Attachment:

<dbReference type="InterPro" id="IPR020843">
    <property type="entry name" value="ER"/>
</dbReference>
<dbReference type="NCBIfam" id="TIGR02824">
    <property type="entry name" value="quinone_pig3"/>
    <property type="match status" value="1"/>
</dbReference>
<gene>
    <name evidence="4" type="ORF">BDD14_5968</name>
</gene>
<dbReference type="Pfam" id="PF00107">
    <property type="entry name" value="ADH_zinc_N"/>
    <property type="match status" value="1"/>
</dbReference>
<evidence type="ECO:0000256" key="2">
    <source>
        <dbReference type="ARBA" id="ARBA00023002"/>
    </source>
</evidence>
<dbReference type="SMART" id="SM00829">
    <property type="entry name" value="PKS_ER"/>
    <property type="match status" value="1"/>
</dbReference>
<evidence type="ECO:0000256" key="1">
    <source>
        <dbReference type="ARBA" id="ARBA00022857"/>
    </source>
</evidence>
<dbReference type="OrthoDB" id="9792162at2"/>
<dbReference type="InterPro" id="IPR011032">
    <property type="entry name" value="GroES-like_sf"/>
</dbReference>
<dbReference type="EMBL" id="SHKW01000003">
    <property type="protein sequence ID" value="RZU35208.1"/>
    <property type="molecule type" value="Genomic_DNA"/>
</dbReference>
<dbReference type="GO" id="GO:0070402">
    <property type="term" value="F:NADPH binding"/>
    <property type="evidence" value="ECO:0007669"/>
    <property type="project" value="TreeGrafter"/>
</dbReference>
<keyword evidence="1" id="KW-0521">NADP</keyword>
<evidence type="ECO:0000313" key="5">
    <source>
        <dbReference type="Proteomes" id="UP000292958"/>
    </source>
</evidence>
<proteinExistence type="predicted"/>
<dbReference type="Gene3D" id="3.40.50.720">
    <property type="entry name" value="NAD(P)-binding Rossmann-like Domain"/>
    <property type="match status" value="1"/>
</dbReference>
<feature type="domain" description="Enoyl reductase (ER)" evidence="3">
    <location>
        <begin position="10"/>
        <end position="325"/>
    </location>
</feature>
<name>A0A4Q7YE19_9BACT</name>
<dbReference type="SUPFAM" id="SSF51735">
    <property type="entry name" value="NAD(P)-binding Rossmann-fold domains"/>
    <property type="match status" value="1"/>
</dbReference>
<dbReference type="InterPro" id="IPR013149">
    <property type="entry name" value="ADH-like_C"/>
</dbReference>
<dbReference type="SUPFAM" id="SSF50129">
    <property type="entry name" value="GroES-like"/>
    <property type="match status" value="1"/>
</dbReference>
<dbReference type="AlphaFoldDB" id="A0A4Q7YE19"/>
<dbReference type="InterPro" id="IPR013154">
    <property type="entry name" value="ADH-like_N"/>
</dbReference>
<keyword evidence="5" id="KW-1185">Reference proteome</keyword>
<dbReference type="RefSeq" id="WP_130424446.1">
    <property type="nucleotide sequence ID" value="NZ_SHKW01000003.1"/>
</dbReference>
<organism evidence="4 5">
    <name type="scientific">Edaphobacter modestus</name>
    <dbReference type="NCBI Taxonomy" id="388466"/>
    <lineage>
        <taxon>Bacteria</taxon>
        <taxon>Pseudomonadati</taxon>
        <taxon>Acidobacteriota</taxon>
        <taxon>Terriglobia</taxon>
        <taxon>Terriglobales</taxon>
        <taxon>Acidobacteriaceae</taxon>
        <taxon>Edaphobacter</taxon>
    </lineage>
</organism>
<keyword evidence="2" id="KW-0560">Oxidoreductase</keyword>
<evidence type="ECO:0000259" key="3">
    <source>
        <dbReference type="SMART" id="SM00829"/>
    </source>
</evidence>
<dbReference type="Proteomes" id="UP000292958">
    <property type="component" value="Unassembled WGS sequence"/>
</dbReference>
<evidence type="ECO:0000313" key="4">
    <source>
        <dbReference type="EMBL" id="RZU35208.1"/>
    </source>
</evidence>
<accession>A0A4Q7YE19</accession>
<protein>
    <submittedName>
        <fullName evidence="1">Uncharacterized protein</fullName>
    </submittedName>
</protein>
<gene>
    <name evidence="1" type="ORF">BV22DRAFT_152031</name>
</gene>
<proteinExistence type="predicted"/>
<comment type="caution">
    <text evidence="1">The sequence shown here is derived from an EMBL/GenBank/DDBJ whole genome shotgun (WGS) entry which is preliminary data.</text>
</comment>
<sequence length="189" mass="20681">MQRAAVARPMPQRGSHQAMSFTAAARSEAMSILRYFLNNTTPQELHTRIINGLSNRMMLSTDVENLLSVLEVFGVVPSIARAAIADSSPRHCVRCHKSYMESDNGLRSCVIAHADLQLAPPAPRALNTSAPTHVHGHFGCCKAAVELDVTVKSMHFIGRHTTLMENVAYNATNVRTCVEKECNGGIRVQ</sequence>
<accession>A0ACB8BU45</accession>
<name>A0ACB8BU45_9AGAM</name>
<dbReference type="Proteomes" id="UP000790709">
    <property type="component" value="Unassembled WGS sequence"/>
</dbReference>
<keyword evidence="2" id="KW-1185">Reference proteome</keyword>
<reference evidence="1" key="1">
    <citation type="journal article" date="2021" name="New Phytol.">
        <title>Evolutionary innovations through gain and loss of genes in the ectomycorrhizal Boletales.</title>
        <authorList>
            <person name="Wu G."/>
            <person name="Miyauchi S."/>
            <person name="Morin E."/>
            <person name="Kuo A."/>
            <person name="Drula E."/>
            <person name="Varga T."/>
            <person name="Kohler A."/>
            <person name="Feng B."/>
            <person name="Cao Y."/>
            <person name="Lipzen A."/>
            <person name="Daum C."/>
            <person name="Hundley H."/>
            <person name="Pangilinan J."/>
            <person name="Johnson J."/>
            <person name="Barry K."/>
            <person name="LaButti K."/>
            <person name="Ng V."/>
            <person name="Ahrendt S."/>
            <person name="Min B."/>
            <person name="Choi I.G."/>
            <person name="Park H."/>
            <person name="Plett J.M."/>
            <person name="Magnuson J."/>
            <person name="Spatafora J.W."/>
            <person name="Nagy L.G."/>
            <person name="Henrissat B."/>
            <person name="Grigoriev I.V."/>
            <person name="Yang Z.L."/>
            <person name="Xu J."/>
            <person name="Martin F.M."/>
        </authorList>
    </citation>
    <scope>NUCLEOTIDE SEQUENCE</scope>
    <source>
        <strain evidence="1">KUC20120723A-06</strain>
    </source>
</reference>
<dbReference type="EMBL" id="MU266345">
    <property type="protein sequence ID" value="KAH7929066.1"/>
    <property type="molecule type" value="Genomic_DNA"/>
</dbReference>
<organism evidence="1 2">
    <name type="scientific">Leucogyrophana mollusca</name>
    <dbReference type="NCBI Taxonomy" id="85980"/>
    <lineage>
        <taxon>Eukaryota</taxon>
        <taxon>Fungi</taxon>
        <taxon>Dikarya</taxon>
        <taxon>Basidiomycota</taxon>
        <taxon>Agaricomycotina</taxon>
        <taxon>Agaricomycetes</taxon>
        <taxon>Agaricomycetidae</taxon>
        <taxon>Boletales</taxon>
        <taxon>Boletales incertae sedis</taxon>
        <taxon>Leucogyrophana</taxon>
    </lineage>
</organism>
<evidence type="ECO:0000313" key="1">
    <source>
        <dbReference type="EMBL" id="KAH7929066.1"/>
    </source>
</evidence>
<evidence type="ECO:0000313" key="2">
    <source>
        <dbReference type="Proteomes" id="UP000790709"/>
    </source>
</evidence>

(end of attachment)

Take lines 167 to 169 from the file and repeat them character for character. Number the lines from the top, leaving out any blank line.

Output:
<dbReference type="EMBL" id="MU266345">
    <property type="protein sequence ID" value="KAH7929066.1"/>
    <property type="molecule type" value="Genomic_DNA"/>